REVIEW CORNER: Superman IV: The Quest For Peace Movie Special

Superman IV: The Quest For Peace Movie Special (1987)
Writer: Bob Rozakis (Adapted from the story by Christopher Reeve, Lawrence Konner & Mark Rosenthal and the screenplay by Lawrence Konner & Mark Rosenthal)
Artists: Curt Swan, Don Heck, Frank McLaughlin, John Beatty & Dick Giordano
Letterer: Janice Chiang
Colorist: Carl Gafford

For this week’s installment of “Review Corner,” I’ll take a look at the movie adaptation of 1987s “Superman IV: The Quest For Peace” so I got to say that this special is TEN TIMES BETTER THAN THE MOVIE ITSELF……..and it’s quite a godsend!

Here’s some background- After both 1983’s “Superman III” and 1984s “Supergirl” failed miserably at the box office, the producing team of Alexander and Ilya Salkind sold the Man of Steel’s movie rights to Menahem Golem and Yoram Globus, the owners of Cannon Films, the studio that churned out many low-budget movies that dominated the box office in the 80s, and soon after they lured back Christopher Reeve with the promise of letting him come up with the plot of the movie- Nuclear Proliferation! along with the return of Lex Luthor and a new villain based on Superman’s DNA- The Nuclear Man as well as the subplot that sees the Daily Planet being taking over by David
Warfield, a tabloid tycoon who takes over the Planet and names his daughter, Lacy Warfield as the new editor.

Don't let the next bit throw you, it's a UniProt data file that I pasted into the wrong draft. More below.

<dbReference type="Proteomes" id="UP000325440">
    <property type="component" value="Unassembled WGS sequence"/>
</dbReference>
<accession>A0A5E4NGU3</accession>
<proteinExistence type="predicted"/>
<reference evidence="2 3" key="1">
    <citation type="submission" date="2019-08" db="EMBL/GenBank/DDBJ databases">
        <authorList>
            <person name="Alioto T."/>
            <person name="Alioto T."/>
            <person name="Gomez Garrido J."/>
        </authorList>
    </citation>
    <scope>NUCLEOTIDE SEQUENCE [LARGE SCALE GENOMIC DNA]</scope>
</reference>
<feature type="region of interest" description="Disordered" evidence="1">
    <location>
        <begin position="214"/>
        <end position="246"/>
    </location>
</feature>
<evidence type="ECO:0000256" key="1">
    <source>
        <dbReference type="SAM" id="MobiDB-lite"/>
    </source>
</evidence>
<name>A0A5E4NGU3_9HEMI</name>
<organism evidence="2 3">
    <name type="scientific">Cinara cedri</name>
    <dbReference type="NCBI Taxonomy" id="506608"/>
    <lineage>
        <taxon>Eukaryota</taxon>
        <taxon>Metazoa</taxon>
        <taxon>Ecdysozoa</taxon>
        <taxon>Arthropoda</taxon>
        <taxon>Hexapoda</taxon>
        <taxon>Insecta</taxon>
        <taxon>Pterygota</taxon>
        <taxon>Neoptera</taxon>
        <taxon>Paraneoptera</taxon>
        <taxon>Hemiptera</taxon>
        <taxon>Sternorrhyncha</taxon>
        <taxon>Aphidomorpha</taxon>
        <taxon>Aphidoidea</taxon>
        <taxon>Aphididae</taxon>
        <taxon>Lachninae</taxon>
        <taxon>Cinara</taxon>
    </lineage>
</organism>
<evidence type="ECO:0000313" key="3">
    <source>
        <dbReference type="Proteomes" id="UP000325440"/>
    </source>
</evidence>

So this special showed you what a fantastic movie Quest for Peace could have been and I enjoyed what Bob Rozakis did in structuring the story as he added the many needed layers that were left on the cutting room floor, such as the appearance of the 1st Nuclear Man (Which is a weird Bizarro knockoff) and making Superman’s fight with the second Nuclear Man more entertaining such as adding in the deleted tornado scene and doing away with the pesky “Wall-Building Vision” that Superman used to rebuild the Great Wall of China; And with that, I give Rozakis a lot of props for making this special feel like a true and honest Superman story and not that of a cheap and disastrous movie. I also liked the artwork provided by both Curt Swan and Don Heck and I love how, in this special, you got to see their art shine and for Rozakis, he must’ve been on cloud nine working with two comic legends, especially Swan, who’s known as one of the top Superman artists to date, although I did think it was weird that David Warfield didn’t look like Sam Wanamaker but that of an aging Tony Stark, it did strike me as weird but the story here is a bonafide hit so it’s nothing for me to overthink or nitpick any further.

With this adaptation, it shows all of us that this could have been the big-budget Superman movie that Cannon should have done which would have let to more great superhero movies being made under their banner but the studio’s cheapness was their worst enemy as the movie’s $35 Million budget was cut into a paltry $17 Million (Apparently, Menahem Golem didn’t believe in making a movie with a $30 Million budget); And if you would love to see the real version of “The Quest for Peace” then this special is for you, even after Christopher Reeve, Lawrence Konner, and Mark Rosenthal wrote a script that had so many promises but fell short thanks to Golem and Globus, The movie adaptation is without a doubt, an absolute masterpiece.

Well, that’s it for me. I’ll be back with another review next week. Until then, I will see you next time.

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